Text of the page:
Duane the Brand New Dog is back with a fresh style, an upcoming album 

New dog, new tricks

An old television painted yellow. A pink lounge chair. A spray-painted umbrella. A full length mirror. These are a few of the items used onstage at a recent Duane the Brand New Dog performance at the Museum of Contemporary Art Detroit — and they were all incorporated into the performance.

This was Duane's first solo show in Detroit without the backup dancers he's performed with in the past. He was recently flown out to Warsaw to play at the annual Festival of the Artists at the Zachta National Gallery of Art, which was also his first time playing outside of Michigan. He was very well-received in Warsaw, and hopes to return soon to tour Europe.

Duane describes himself as "a musician who's a performance artist," but that doesn't really do him justice. He's an electric and unpredictable performer with a unique and sometimes frantic energy. He struts, screams, and everything in between. "There's lots of improvisation, 'cause I get nervous when I try to plan things," he says. "Whatever happens happens."

His background in art may help explain his approach. "I used to sing in church and in school talent shows," he says. "I mostly did art though. I went to Detroit High School for Performing Arts. I was into drawing, painting, fashion, sculpture. I was an art major, but I wanted to do music secretly. So I would sneak into the music technology classes and get on the computers and learn Garage Band. By the time I got out of high school I was like, 'I want to do music.'"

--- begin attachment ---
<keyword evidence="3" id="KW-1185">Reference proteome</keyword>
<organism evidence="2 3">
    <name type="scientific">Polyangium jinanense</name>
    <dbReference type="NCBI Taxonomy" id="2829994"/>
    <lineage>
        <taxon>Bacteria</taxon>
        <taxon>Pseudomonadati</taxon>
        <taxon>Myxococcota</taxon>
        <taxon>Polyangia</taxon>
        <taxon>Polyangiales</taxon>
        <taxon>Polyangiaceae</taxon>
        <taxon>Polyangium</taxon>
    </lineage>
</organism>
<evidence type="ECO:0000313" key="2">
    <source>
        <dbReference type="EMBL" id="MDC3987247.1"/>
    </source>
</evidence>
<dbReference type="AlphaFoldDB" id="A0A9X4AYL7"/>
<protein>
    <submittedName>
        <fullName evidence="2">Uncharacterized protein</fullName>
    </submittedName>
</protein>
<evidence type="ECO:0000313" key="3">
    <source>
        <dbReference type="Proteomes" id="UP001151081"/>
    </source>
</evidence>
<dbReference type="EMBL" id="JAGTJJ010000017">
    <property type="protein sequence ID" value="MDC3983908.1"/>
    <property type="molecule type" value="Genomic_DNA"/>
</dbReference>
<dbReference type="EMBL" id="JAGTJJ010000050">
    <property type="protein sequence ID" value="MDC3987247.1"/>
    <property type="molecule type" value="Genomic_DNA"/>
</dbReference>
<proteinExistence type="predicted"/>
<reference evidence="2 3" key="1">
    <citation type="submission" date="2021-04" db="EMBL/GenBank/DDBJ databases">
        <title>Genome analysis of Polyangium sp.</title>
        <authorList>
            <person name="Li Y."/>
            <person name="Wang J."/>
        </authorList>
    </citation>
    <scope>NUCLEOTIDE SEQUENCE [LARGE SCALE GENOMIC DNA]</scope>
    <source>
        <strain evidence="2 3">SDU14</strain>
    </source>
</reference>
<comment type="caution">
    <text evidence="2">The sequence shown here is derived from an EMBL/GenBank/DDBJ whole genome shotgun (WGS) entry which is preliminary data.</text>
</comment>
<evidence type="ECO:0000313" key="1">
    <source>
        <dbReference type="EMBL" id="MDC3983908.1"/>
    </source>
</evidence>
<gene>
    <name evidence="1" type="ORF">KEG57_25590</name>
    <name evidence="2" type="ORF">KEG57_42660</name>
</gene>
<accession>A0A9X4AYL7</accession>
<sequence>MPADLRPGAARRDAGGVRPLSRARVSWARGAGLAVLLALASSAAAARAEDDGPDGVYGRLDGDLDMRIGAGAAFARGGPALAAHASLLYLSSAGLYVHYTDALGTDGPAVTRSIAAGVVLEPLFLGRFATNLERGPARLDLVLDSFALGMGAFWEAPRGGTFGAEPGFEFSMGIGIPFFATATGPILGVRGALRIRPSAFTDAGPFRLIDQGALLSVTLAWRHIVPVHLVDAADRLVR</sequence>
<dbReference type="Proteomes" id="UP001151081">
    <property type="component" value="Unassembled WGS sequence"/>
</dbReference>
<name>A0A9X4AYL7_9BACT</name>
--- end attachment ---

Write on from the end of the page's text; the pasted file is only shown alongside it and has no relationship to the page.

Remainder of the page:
Soon after graduation, Duane burst onto the scene with a debut performance as Duane the Teenage Weirdo at Detroit's now-defunct R & R Saloon in 2010. Techno legend and Underground Resistance cofounder Mike Banks happened to be at the show. He immediately called UR label manager Cornelius Harris and told him to get down there and catch Duane's set. Although he didn't make it in time to catch Duane that night, Harris soon contacted Duane and signed him to Harris' Alter Ego management company. The two have worked together ever since.

A devotee of '80s pop and Pokemon, Duane has often been compared to Grace Jones, David Bowie, and Prince. He quickly became a local sensation, gracing the cover of Metro Times and gaining national attention from folks like Jack White, the Black Lips, and Vice magazine. He even went down to Nashville and recorded a single for Third Man. 

He seemed poised to take over the world, but after opening for White at Detroit's Masonic Temple in May 2012, he disappeared. Fans wondered what happened.

The timespan between May 2012 and June 2013 is what Duane refers to as his "year of silence." As he got increasingly more press coverage toward the end of 2011, he received offers from several labels. After four months of negotiations, he signed a four album deal with the U.K.-based XL Recordings. Over that year, the label was flying him to New York City to work on recording new material.

"They told me not to put anything online; they wanted to keep it quiet," Duane says. Though he had always said he didn't plan to use the Teenage Weirdo moniker for long, the label had other ideas. "They wanted me to be the Teenage Weirdo forever. They wanted me to lie about my age. When I got to New York, they were like, 'We got a brand for you, you gotta make songs for the kids!' and I'm like, 'What the hell is going on? This is so weird, what are you talking about?'" Duane says.